A six-week United Auto Workers strike at Ford cut sales by about 100,000 vehicles for the year and cost the company $1.7 billion in lost profits, the automaker said Nov. 30.My experience with these so called "losses" oftentimes boils down to this.
A company projects next years widget sales of 650,000 units up from 575,000. They sell 600,000 units, up 50,000 from the year before. They missed their forecast of 650,000 so they call that a loss of let's say $500 million.
I seriously doubt Ford lost $1.7B. Maybe, but companies have been known to get creative with numbers. It doesn't mean they're not going to raise prices.
Additional labor costs from the four-year and eight-month labor agreement that was ultimately reached will total $8.8 billion by the end of the contract, translating to about $900 per vehicle by 2028, Chief Financial Officer John Lawler said in a company release. Ford will work to offset that cost through higher productivity and reduced expenses, Lawler said.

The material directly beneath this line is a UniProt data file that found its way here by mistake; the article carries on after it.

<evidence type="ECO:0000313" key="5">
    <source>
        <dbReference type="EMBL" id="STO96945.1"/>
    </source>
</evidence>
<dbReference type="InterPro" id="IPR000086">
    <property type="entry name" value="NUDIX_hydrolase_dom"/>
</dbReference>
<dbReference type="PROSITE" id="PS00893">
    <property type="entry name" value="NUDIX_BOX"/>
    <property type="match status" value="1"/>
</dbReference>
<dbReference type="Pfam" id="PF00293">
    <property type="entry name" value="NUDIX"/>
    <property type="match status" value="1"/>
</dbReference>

The 1.7 billion spread out over next years projected sales would be about $400 per car. Added labor costs about $200. $600 is too big a hit so they'll probably spread the 1.7b loss over 4 years so next years car will only go up $300. At the end of year 4 and in the future that $100 hit will stay and Ford will make more $ than before the strike.